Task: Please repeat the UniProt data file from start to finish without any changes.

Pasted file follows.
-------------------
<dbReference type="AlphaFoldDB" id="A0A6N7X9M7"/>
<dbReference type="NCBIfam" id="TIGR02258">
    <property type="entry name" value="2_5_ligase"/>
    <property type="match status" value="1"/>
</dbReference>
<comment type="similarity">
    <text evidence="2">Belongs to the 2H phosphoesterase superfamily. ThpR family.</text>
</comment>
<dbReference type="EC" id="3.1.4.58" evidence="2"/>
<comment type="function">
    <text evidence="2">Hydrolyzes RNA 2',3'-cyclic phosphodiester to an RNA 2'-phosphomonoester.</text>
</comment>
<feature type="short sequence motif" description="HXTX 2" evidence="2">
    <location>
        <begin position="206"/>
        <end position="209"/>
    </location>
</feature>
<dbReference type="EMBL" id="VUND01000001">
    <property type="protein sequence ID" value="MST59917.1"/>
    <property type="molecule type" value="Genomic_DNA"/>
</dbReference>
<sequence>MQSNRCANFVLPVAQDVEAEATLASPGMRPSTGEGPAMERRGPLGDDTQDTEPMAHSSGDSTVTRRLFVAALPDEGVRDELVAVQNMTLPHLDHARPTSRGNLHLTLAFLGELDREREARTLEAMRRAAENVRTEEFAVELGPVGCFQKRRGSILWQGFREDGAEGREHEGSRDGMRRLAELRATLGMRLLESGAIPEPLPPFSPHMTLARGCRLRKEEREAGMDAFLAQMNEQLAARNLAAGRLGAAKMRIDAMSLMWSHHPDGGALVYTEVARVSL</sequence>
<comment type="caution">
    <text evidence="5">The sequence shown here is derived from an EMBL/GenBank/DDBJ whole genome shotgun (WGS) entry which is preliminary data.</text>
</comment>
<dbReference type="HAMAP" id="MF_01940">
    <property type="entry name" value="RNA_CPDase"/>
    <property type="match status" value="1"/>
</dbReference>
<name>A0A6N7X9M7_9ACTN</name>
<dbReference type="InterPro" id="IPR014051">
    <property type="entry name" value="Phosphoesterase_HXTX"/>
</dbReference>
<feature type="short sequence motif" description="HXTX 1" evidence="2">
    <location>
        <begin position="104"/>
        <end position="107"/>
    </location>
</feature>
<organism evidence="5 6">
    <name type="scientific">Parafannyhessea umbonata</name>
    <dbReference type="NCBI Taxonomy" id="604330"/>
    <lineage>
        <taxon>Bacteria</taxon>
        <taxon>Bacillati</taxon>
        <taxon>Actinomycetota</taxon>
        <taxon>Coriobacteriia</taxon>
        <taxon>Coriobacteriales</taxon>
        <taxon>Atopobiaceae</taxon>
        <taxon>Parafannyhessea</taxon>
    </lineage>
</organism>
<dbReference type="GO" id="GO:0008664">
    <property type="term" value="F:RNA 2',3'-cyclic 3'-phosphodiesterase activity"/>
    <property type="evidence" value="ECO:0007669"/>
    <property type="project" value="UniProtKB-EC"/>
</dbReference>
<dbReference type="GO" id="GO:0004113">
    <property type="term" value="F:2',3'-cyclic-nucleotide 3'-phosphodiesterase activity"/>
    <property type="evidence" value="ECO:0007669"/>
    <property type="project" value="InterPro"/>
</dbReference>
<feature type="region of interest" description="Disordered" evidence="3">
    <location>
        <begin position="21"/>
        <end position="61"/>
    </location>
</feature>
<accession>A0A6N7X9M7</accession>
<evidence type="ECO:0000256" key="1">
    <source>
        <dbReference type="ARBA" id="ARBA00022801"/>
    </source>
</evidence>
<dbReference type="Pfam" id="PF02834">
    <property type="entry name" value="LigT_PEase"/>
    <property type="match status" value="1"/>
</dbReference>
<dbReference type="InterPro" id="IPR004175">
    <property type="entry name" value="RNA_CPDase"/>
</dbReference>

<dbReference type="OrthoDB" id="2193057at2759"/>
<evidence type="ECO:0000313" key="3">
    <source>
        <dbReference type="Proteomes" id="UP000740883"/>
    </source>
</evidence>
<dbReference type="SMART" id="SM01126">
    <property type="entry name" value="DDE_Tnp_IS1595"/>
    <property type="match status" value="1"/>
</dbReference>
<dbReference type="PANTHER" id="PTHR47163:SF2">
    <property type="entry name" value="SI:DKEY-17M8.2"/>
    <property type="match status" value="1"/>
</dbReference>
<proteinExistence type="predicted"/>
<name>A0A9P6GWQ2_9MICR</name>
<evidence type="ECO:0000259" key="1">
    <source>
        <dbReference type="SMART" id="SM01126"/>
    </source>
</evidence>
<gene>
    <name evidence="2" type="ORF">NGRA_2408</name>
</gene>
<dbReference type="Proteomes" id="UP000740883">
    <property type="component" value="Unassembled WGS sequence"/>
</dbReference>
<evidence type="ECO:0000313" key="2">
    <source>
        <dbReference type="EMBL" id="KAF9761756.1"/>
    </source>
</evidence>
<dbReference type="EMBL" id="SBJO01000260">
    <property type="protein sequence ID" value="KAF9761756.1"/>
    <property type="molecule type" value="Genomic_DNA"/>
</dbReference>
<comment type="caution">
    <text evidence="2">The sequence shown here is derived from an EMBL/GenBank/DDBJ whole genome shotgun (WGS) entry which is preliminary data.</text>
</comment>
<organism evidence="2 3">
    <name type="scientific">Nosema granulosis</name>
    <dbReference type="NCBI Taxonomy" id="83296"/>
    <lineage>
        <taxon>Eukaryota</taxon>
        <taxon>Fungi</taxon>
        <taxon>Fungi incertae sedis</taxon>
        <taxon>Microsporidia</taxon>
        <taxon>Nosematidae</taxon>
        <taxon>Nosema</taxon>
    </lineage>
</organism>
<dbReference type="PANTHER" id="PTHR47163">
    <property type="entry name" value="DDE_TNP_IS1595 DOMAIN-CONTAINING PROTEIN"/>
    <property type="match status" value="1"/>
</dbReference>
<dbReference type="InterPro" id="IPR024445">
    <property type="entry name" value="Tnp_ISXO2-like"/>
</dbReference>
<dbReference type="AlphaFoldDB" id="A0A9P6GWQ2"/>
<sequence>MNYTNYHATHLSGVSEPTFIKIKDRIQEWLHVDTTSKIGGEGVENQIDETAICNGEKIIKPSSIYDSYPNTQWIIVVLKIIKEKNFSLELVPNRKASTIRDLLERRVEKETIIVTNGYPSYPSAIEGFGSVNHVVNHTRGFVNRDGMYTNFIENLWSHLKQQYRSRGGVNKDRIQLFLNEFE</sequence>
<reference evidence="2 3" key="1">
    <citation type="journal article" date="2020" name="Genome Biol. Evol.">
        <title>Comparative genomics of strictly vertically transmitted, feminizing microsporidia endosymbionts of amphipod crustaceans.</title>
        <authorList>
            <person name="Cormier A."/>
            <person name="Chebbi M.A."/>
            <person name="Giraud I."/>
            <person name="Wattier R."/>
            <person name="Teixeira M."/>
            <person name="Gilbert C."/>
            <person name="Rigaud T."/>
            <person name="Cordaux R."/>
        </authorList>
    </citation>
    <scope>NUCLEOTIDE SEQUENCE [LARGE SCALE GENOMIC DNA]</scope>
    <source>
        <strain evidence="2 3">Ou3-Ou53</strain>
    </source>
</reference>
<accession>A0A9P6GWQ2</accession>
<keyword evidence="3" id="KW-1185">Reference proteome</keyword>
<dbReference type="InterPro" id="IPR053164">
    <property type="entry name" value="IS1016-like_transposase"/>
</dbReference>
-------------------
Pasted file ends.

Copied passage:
<dbReference type="AlphaFoldDB" id="A0A6N7X9M7"/>
<dbReference type="NCBIfam" id="TIGR02258">
    <property type="entry name" value="2_5_ligase"/>
    <property type="match status" value="1"/>
</dbReference>
<comment type="similarity">
    <text evidence="2">Belongs to the 2H phosphoesterase superfamily. ThpR family.</text>
</comment>
<dbReference type="EC" id="3.1.4.58" evidence="2"/>
<comment type="function">
    <text evidence="2">Hydrolyzes RNA 2',3'-cyclic phosphodiester to an RNA 2'-phosphomonoester.</text>
</comment>
<feature type="short sequence motif" description="HXTX 2" evidence="2">
    <location>
        <begin position="206"/>
        <end position="209"/>
    </location>
</feature>
<dbReference type="EMBL" id="VUND01000001">
    <property type="protein sequence ID" value="MST59917.1"/>
    <property type="molecule type" value="Genomic_DNA"/>
</dbReference>
<sequence>MQSNRCANFVLPVAQDVEAEATLASPGMRPSTGEGPAMERRGPLGDDTQDTEPMAHSSGDSTVTRRLFVAALPDEGVRDELVAVQNMTLPHLDHARPTSRGNLHLTLAFLGELDREREARTLEAMRRAAENVRTEEFAVELGPVGCFQKRRGSILWQGFREDGAEGREHEGSRDGMRRLAELRATLGMRLLESGAIPEPLPPFSPHMTLARGCRLRKEEREAGMDAFLAQMNEQLAARNLAAGRLGAAKMRIDAMSLMWSHHPDGGALVYTEVARVSL</sequence>
<comment type="caution">
    <text evidence="5">The sequence shown here is derived from an EMBL/GenBank/DDBJ whole genome shotgun (WGS) entry which is preliminary data.</text>
</comment>
<dbReference type="HAMAP" id="MF_01940">
    <property type="entry name" value="RNA_CPDase"/>
    <property type="match status" value="1"/>
</dbReference>
<name>A0A6N7X9M7_9ACTN</name>
<dbReference type="InterPro" id="IPR014051">
    <property type="entry name" value="Phosphoesterase_HXTX"/>
</dbReference>
<feature type="short sequence motif" description="HXTX 1" evidence="2">
    <location>
        <begin position="104"/>
        <end position="107"/>
    </location>
</feature>
<organism evidence="5 6">
    <name type="scientific">Parafannyhessea umbonata</name>
    <dbReference type="NCBI Taxonomy" id="604330"/>
    <lineage>
        <taxon>Bacteria</taxon>
        <taxon>Bacillati</taxon>
        <taxon>Actinomycetota</taxon>
        <taxon>Coriobacteriia</taxon>
        <taxon>Coriobacteriales</taxon>
        <taxon>Atopobiaceae</taxon>
        <taxon>Parafannyhessea</taxon>
    </lineage>
</organism>
<dbReference type="GO" id="GO:0008664">
    <property type="term" value="F:RNA 2',3'-cyclic 3'-phosphodiesterase activity"/>
    <property type="evidence" value="ECO:0007669"/>
    <property type="project" value="UniProtKB-EC"/>
</dbReference>
<dbReference type="GO" id="GO:0004113">
    <property type="term" value="F:2',3'-cyclic-nucleotide 3'-phosphodiesterase activity"/>
    <property type="evidence" value="ECO:0007669"/>
    <property type="project" value="InterPro"/>
</dbReference>
<feature type="region of interest" description="Disordered" evidence="3">
    <location>
        <begin position="21"/>
        <end position="61"/>
    </location>
</feature>
<accession>A0A6N7X9M7</accession>
<evidence type="ECO:0000256" key="1">
    <source>
        <dbReference type="ARBA" id="ARBA00022801"/>
    </source>
</evidence>
<dbReference type="Pfam" id="PF02834">
    <property type="entry name" value="LigT_PEase"/>
    <property type="match status" value="1"/>
</dbReference>
<dbReference type="InterPro" id="IPR004175">
    <property type="entry name" value="RNA_CPDase"/>
</dbReference>

<dbReference type="OrthoDB" id="2193057at2759"/>
<evidence type="ECO:0000313" key="3">
    <source>
        <dbReference type="Proteomes" id="UP000740883"/>
    </source>
</evidence>
<dbReference type="SMART" id="SM01126">
    <property type="entry name" value="DDE_Tnp_IS1595"/>
    <property type="match status" value="1"/>
</dbReference>
<dbReference type="PANTHER" id="PTHR47163:SF2">
    <property type="entry name" value="SI:DKEY-17M8.2"/>
    <property type="match status" value="1"/>
</dbReference>
<proteinExistence type="predicted"/>
<name>A0A9P6GWQ2_9MICR</name>
<evidence type="ECO:0000259" key="1">
    <source>
        <dbReference type="SMART" id="SM01126"/>
    </source>
</evidence>
<gene>
    <name evidence="2" type="ORF">NGRA_2408</name>
</gene>
<dbReference type="Proteomes" id="UP000740883">
    <property type="component" value="Unassembled WGS sequence"/>
</dbReference>
<evidence type="ECO:0000313" key="2">
    <source>
        <dbReference type="EMBL" id="KAF9761756.1"/>
    </source>
</evidence>
<dbReference type="EMBL" id="SBJO01000260">
    <property type="protein sequence ID" value="KAF9761756.1"/>
    <property type="molecule type" value="Genomic_DNA"/>
</dbReference>
<comment type="caution">
    <text evidence="2">The sequence shown here is derived from an EMBL/GenBank/DDBJ whole genome shotgun (WGS) entry which is preliminary data.</text>
</comment>
<organism evidence="2 3">
    <name type="scientific">Nosema granulosis</name>
    <dbReference type="NCBI Taxonomy" id="83296"/>
    <lineage>
        <taxon>Eukaryota</taxon>
        <taxon>Fungi</taxon>
        <taxon>Fungi incertae sedis</taxon>
        <taxon>Microsporidia</taxon>
        <taxon>Nosematidae</taxon>
        <taxon>Nosema</taxon>
    </lineage>
</organism>
<dbReference type="PANTHER" id="PTHR47163">
    <property type="entry name" value="DDE_TNP_IS1595 DOMAIN-CONTAINING PROTEIN"/>
    <property type="match status" value="1"/>
</dbReference>
<dbReference type="InterPro" id="IPR024445">
    <property type="entry name" value="Tnp_ISXO2-like"/>
</dbReference>
<dbReference type="AlphaFoldDB" id="A0A9P6GWQ2"/>
<sequence>MNYTNYHATHLSGVSEPTFIKIKDRIQEWLHVDTTSKIGGEGVENQIDETAICNGEKIIKPSSIYDSYPNTQWIIVVLKIIKEKNFSLELVPNRKASTIRDLLERRVEKETIIVTNGYPSYPSAIEGFGSVNHVVNHTRGFVNRDGMYTNFIENLWSHLKQQYRSRGGVNKDRIQLFLNEFE</sequence>
<reference evidence="2 3" key="1">
    <citation type="journal article" date="2020" name="Genome Biol. Evol.">
        <title>Comparative genomics of strictly vertically transmitted, feminizing microsporidia endosymbionts of amphipod crustaceans.</title>
        <authorList>
            <person name="Cormier A."/>
            <person name="Chebbi M.A."/>
            <person name="Giraud I."/>
            <person name="Wattier R."/>
            <person name="Teixeira M."/>
            <person name="Gilbert C."/>
            <person name="Rigaud T."/>
            <person name="Cordaux R."/>
        </authorList>
    </citation>
    <scope>NUCLEOTIDE SEQUENCE [LARGE SCALE GENOMIC DNA]</scope>
    <source>
        <strain evidence="2 3">Ou3-Ou53</strain>
    </source>
</reference>
<accession>A0A9P6GWQ2</accession>
<keyword evidence="3" id="KW-1185">Reference proteome</keyword>
<dbReference type="InterPro" id="IPR053164">
    <property type="entry name" value="IS1016-like_transposase"/>
</dbReference>